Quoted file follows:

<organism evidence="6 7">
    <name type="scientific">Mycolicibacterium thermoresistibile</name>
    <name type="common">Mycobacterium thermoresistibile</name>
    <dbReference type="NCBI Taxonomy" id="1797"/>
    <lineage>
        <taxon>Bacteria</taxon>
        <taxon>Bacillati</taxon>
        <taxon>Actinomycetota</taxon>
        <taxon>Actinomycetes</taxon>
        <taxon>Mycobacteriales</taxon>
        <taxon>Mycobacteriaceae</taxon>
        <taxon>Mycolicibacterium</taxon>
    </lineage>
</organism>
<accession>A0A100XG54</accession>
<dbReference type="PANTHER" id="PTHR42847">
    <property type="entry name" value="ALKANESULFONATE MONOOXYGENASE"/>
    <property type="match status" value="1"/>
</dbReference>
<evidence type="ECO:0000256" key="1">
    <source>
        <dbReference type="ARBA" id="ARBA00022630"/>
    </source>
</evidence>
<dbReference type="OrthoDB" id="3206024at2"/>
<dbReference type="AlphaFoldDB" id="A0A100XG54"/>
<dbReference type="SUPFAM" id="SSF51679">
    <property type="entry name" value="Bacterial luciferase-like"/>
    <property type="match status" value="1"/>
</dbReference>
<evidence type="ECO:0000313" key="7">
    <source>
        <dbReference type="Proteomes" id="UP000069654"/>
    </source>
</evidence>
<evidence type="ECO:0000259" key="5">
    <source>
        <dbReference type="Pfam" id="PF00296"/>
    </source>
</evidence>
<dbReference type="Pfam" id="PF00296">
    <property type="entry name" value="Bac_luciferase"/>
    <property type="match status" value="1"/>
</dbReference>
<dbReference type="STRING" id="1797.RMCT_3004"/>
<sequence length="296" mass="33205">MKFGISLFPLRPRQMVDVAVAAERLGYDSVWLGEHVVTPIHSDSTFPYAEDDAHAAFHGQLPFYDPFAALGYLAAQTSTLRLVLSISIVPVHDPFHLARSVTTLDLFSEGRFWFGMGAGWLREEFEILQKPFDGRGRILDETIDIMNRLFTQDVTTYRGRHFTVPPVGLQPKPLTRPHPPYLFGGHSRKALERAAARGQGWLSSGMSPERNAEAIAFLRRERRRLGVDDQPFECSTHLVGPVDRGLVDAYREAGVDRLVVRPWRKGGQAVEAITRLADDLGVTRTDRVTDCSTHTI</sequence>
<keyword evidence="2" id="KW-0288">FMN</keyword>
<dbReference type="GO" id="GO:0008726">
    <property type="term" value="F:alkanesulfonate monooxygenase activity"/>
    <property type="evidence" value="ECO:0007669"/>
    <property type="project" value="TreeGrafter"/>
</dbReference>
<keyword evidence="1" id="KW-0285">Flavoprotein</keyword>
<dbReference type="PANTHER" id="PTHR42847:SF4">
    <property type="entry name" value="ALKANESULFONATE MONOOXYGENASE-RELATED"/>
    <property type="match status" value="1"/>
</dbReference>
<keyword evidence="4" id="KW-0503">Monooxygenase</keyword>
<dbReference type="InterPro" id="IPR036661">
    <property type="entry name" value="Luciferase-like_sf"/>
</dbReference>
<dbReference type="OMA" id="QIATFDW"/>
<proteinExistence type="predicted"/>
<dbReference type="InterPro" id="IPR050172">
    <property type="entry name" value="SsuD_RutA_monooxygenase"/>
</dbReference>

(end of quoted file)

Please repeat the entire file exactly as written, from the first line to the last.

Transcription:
<organism evidence="6 7">
    <name type="scientific">Mycolicibacterium thermoresistibile</name>
    <name type="common">Mycobacterium thermoresistibile</name>
    <dbReference type="NCBI Taxonomy" id="1797"/>
    <lineage>
        <taxon>Bacteria</taxon>
        <taxon>Bacillati</taxon>
        <taxon>Actinomycetota</taxon>
        <taxon>Actinomycetes</taxon>
        <taxon>Mycobacteriales</taxon>
        <taxon>Mycobacteriaceae</taxon>
        <taxon>Mycolicibacterium</taxon>
    </lineage>
</organism>
<accession>A0A100XG54</accession>
<dbReference type="PANTHER" id="PTHR42847">
    <property type="entry name" value="ALKANESULFONATE MONOOXYGENASE"/>
    <property type="match status" value="1"/>
</dbReference>
<evidence type="ECO:0000256" key="1">
    <source>
        <dbReference type="ARBA" id="ARBA00022630"/>
    </source>
</evidence>
<dbReference type="OrthoDB" id="3206024at2"/>
<dbReference type="AlphaFoldDB" id="A0A100XG54"/>
<dbReference type="SUPFAM" id="SSF51679">
    <property type="entry name" value="Bacterial luciferase-like"/>
    <property type="match status" value="1"/>
</dbReference>
<evidence type="ECO:0000313" key="7">
    <source>
        <dbReference type="Proteomes" id="UP000069654"/>
    </source>
</evidence>
<evidence type="ECO:0000259" key="5">
    <source>
        <dbReference type="Pfam" id="PF00296"/>
    </source>
</evidence>
<dbReference type="Pfam" id="PF00296">
    <property type="entry name" value="Bac_luciferase"/>
    <property type="match status" value="1"/>
</dbReference>
<dbReference type="STRING" id="1797.RMCT_3004"/>
<sequence length="296" mass="33205">MKFGISLFPLRPRQMVDVAVAAERLGYDSVWLGEHVVTPIHSDSTFPYAEDDAHAAFHGQLPFYDPFAALGYLAAQTSTLRLVLSISIVPVHDPFHLARSVTTLDLFSEGRFWFGMGAGWLREEFEILQKPFDGRGRILDETIDIMNRLFTQDVTTYRGRHFTVPPVGLQPKPLTRPHPPYLFGGHSRKALERAAARGQGWLSSGMSPERNAEAIAFLRRERRRLGVDDQPFECSTHLVGPVDRGLVDAYREAGVDRLVVRPWRKGGQAVEAITRLADDLGVTRTDRVTDCSTHTI</sequence>
<keyword evidence="2" id="KW-0288">FMN</keyword>
<dbReference type="GO" id="GO:0008726">
    <property type="term" value="F:alkanesulfonate monooxygenase activity"/>
    <property type="evidence" value="ECO:0007669"/>
    <property type="project" value="TreeGrafter"/>
</dbReference>
<keyword evidence="1" id="KW-0285">Flavoprotein</keyword>
<dbReference type="PANTHER" id="PTHR42847:SF4">
    <property type="entry name" value="ALKANESULFONATE MONOOXYGENASE-RELATED"/>
    <property type="match status" value="1"/>
</dbReference>
<keyword evidence="4" id="KW-0503">Monooxygenase</keyword>
<dbReference type="InterPro" id="IPR036661">
    <property type="entry name" value="Luciferase-like_sf"/>
</dbReference>
<dbReference type="OMA" id="QIATFDW"/>
<proteinExistence type="predicted"/>
<dbReference type="InterPro" id="IPR050172">
    <property type="entry name" value="SsuD_RutA_monooxygenase"/>
</dbReference>